"They must be really worried if they are talking about this."
Yup, i'll bet that they really are. They sure should be!

Karlo said...

I don't buy gold because I don't like what it does to the environment and I don't think it would be worth anything in a real road-warrior sort of melt-down. I figure the best thing to stock pile would be jars of refined sugar (most calories per cupboard space), if one were really worried about a complete economic collapse. As for the scenarios, I'm leaning toward the negative these days. Oil's low, but I don't think it can stay there since production costs will soon rise as countries are forced to tap more expensive oil. And I get the feeling that U.S. leadership has become so cynical and oriented to the wealthiest class that it's hard to establish anything that works. I'm a prime example of this. I've worked hard my entire life, have never taken a single dime from the government in terms of unemployment or other benefits, and am facing a retirement where I won't have any income and will probably have no healthcare. At the same time, the government will need to start charging me for the few things that used to be cheap or free in order to make up for the expanding debt. I should have done the sensible thing 20 years ago and moved to Thailand and hung out in a bungalo living off jack fruit and locally grown rice. I'd have the same amount of money that I have now and better health.

ddjango said...

i've seen several stories lately that advocate the hoarding of gold and BOOZE.

i think the latter has merit.

Karlo said...

Yes. Cask-strength Scotch will soon be the only currency that's recognized.

sanshinseon said...

That'd be a dysfunctional sysstem... Man, i'd sure "consume my capital" rather than save or barter for food...!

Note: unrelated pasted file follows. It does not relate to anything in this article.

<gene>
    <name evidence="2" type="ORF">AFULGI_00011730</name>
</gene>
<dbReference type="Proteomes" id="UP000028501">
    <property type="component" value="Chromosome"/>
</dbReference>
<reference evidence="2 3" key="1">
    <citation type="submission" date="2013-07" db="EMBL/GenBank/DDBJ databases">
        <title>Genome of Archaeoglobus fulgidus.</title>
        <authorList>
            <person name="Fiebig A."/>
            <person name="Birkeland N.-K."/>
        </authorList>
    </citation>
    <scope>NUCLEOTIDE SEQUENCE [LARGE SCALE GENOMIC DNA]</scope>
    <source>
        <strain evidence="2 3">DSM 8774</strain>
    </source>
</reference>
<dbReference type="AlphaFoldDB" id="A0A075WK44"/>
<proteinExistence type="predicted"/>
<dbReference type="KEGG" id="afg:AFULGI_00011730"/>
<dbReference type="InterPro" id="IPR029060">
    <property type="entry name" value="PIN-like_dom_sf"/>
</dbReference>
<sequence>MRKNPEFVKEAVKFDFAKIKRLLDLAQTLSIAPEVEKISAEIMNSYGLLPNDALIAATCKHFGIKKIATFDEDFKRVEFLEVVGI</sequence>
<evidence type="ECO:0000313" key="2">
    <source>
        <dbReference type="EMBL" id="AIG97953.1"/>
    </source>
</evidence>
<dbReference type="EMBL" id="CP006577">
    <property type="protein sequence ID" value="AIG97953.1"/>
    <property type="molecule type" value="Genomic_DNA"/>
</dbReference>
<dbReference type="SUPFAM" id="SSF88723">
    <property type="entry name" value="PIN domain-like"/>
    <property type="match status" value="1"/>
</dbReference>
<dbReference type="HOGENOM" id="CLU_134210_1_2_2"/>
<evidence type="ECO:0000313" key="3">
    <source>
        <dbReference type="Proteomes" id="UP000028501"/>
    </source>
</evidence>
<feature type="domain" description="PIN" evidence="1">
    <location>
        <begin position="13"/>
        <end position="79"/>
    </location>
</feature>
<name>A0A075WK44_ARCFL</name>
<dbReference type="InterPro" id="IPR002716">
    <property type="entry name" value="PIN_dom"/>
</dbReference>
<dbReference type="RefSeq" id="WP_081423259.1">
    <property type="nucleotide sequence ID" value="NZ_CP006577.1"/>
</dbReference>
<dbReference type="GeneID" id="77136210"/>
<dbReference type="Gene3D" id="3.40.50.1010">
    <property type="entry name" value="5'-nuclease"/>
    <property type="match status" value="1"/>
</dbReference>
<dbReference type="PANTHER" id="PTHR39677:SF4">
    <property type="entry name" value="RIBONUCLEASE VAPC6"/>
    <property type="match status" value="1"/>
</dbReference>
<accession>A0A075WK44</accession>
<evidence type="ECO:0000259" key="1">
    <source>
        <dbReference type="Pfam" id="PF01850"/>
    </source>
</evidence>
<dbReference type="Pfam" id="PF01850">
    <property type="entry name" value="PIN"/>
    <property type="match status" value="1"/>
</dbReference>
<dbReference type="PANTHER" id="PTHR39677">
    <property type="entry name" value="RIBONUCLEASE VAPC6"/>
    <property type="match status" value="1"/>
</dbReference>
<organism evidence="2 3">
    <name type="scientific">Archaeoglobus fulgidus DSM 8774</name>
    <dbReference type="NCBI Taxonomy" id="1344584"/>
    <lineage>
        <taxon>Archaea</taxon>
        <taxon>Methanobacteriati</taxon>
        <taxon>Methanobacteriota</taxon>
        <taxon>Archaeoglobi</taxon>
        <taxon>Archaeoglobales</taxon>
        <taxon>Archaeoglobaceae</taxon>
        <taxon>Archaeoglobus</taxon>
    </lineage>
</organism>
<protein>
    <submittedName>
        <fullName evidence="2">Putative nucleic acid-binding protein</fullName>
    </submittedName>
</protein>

The NYT's Paul Krugman generally knows what he's talkin' bout, and is safely mainstream/left -- i myself trust his views, anyhoo -- he's been saying for months that this our econ outlook is scarier than the PTB will admit. See his latest:
http://www.nytimes.com/2009/02/20/opinion/20krugman.html

libhom said...

sanshinseon: Krugman's analysis assumes that no major income redistribution to the middle class and the poor will happen during the recession. If things get bad enough, some kind of income redistribution downward will be inevitable, and that will make a big difference in getting us out of this.

The main thing now is for people to push for much, much more public works job creation, especially in areas with long term benefits for the economy, such as public transportation. Pushing for tax increases on the rich to fund jobs for the rest would really help end the recovery sooner too.

Karlo said...

I'd certainly vote for both of those proposals. I doubt that they'll happen, but I'm definitely for them.

sanshinseon said...

Yup, i'd support temporarily nationalizing the big banks AND income redistribution downward AND massive public-works job-creation esp in green energy / transportation tech/infrastructure. But i doubt that the wealthy and their right-wing noise-frontmen will allow any of those to occur. And doubt that Obama will push very hard for them anyway, unfortunately...

sanshinseon said...

Good ol' Frank Zappa in 1966 -- and how
incredibly appropriate for us today...:

Well I'm about to get sick
From watchin' my TV
Been checkin' out the news
Until my eyeballs fail to see
I mean to say that every day
Is just another rotten mess
And when it's gonna change, my friend
Is anybody's guess

So I'm watchin' and I'm waitin'
Hopin' for the best
Even think I'll go to prayin'
Every time I hear 'em sayin':
That there's no way to delay
that trouble comin' every day
No way to delay that trouble comin' every day

Karlo said...

Truly a theme song for the times!